netstat -ant | awk '{print $6}' | sort | uniq -c | sort -n
      1 CLOSING
      1 established
      1 FIN_WAIT2
      1 Foreign
      2 CLOSE_WAIT
      6 FIN_WAIT1
      7 LAST_ACK
      7 SYN_RECV
     44 LISTEN
    297 TIME_WAIT

So there you have it. A quick way to return counts on your connections in your linux environment.

Check opened ports on server

Occasionally, when using netstat you may only care about ports that you are listening on. This is especially important if you are running a server that isn’t behind a firewall because it helps you determine what you may be vulnerable to that you aren’t aware of. using the netstat -l provides us with an excellent way to view this information.

[email protected] [~]# netstat -l
Active Internet connections (only servers)
Proto Recv-Q Send-Q Local Address               Foreign Address             State
tcp        0      0 *:mysql                     *:*                         LISTEN
tcp        0      0 *:submission                *:*                         LISTEN
tcp        0      0 *:pop3                      *:*                         LISTEN
tcp        0      0 localhost:783               *:*                         LISTEN


Statistics by Protocol

Another very common thing and powerful tool that netstat has built in is to show you network statistics in an overview fashion. If you’re just trying to get a good idea about packet statistics then the netstat -s command may be what you’re looking for. Here is some sample output. Keep in mind that netstat -s will show statistics broken down by protocol, so the fewer protocol stacks you are running the more compacted this summary will be.

netstat -s
    139502653 total packets received
    28 with invalid addresses
    0 forwarded
    0 incoming packets discarded
    133312468 incoming packets delivered
    84570989 requests sent out
    366 outgoing packets dropped
    50 reassemblies required
    25 packets reassembled ok
    110 fragments received ok
    220 fragments created
    180285 ICMP messages received
    1586 input ICMP message failed.
    ICMP input histogram:
        destination unreachable: 9516
        timeout in transit: 331
        echo requests: 170151
        echo replies: 284
    172009 ICMP messages sent
    0 ICMP messages failed
    ICMP output histogram:
        destination unreachable: 1818
        echo request: 40
        echo replies: 170151
        InType0: 284
        InType3: 9516
        InType8: 170151
        InType11: 331
        OutType0: 170151
        OutType3: 1818
        OutType8: 40
    1104118 active connections openings
    2918161 passive connection openings
    26607 failed connection attempts
    256788 connection resets received
    10 connections established
    128535136 segments received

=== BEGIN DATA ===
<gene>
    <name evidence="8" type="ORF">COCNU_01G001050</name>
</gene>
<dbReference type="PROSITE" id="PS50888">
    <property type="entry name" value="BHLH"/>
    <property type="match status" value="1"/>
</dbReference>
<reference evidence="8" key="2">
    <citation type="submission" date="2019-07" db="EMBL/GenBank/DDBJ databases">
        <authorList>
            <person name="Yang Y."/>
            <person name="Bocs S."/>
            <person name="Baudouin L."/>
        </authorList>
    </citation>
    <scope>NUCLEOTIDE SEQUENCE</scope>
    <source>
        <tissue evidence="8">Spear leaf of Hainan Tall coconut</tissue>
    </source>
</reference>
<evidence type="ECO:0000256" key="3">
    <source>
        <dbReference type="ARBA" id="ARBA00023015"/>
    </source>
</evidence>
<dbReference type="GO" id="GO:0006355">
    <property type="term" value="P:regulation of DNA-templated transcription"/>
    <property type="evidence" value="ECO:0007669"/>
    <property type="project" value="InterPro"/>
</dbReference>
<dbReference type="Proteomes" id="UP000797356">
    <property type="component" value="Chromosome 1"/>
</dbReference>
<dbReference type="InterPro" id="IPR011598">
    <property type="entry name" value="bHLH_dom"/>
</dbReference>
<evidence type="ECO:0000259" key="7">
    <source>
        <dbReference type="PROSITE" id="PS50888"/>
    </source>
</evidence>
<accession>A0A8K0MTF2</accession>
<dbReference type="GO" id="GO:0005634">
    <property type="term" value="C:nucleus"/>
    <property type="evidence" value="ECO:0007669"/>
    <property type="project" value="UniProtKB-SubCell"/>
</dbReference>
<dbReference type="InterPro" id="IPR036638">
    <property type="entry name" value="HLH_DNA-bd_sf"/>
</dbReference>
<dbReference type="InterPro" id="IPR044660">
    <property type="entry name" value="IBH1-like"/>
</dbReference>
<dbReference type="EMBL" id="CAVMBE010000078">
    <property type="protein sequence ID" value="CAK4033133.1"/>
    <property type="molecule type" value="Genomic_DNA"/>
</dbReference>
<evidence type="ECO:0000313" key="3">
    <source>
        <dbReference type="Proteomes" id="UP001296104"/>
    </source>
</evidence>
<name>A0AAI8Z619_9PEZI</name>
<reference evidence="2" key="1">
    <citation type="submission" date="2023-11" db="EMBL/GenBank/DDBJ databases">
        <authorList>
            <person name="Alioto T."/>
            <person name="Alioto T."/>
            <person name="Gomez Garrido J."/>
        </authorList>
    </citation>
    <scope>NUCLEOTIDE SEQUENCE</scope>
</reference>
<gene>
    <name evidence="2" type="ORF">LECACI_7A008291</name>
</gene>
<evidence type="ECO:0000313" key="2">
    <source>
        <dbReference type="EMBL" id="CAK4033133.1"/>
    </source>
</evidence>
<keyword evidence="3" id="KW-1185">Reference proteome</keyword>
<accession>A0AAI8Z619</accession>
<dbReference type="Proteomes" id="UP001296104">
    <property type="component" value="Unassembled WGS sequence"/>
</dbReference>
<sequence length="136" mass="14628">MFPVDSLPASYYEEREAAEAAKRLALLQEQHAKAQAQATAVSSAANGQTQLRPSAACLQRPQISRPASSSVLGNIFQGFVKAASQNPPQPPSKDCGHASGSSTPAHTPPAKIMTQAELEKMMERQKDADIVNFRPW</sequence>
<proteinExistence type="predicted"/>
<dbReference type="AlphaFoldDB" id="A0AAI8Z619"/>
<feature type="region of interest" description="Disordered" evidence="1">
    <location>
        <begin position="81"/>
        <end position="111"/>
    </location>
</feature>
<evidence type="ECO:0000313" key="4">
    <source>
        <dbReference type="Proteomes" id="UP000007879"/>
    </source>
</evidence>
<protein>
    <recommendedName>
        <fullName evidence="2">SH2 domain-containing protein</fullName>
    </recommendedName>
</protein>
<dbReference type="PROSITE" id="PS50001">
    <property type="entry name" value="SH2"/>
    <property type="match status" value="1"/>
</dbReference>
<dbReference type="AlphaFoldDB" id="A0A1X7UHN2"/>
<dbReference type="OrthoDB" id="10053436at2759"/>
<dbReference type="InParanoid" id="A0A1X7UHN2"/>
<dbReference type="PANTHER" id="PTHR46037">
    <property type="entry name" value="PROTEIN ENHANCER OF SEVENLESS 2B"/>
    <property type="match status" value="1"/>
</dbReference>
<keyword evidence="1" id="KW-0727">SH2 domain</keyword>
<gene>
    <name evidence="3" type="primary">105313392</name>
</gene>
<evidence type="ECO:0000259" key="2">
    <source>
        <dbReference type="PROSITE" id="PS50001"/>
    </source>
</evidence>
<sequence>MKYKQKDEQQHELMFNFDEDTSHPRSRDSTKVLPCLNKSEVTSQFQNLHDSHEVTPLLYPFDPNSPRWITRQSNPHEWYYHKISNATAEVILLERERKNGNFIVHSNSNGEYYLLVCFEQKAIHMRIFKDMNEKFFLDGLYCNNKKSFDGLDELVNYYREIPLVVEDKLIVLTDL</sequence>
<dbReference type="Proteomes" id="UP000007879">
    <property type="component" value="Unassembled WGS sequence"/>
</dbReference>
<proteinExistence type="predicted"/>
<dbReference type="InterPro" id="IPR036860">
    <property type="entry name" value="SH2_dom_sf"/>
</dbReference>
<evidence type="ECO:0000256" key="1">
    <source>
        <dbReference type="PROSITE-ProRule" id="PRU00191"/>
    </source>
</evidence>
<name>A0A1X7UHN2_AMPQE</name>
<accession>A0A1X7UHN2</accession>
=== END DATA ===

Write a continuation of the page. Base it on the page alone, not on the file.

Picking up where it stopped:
78146054 segments send out
    1645036 segments retransmited
    0 bad segments received.
    185776 resets sent
    5125395 packets received
    1867 packets to unknown port received.
    0 packet receive errors
    5158639 packets sent
    511 SYN cookies sent
    511 SYN cookies received
    12748 invalid SYN cookies received
    14894 resets received for embryonic SYN_RECV sockets
    159972 packets pruned from receive queue because of socket buffer overrun
    2 packets pruned from receive queue
    73 ICMP packets dropped because they were out-of-window
    1965839 TCP sockets finished time wait in fast timer
    78 time wait sockets recycled by time stamp
    36503 packets rejects in established connections because of timestamp
    2487605 delayed acks sent
    33477 delayed acks further delayed because of locked socket
    Quick ack mode was activated 45146 times
    233 times the listen queue of a socket overflowed
    233 SYNs to LISTEN sockets ignored
    9643039 packets directly queued to recvmsg prequeue.
    7969358 packets directly received from backlog
    3291115817 packets directly received from prequeue
    24087199 packets header predicted
    5532135 packets header predicted and directly queued to user
    30481401 acknowledgments not containing data received
    42935286 predicted acknowledgments
    814 times recovered from packet loss due to fast retransmit
    339835 times recovered from packet loss due to SACK data
    336 bad SACKs received
    Detected reordering 2070 times using FACK
    Detected reordering 854 times using SACK
    Detected reordering 10 times using reno fast retransmit
    Detected reordering 1840 times using time stamp
    3234 congestion windows fully recovered
    20175 congestion windows partially recovered using Hoe heuristic
    TCPDSACKUndo: 11509
    14757 congestion windows recovered after partial ack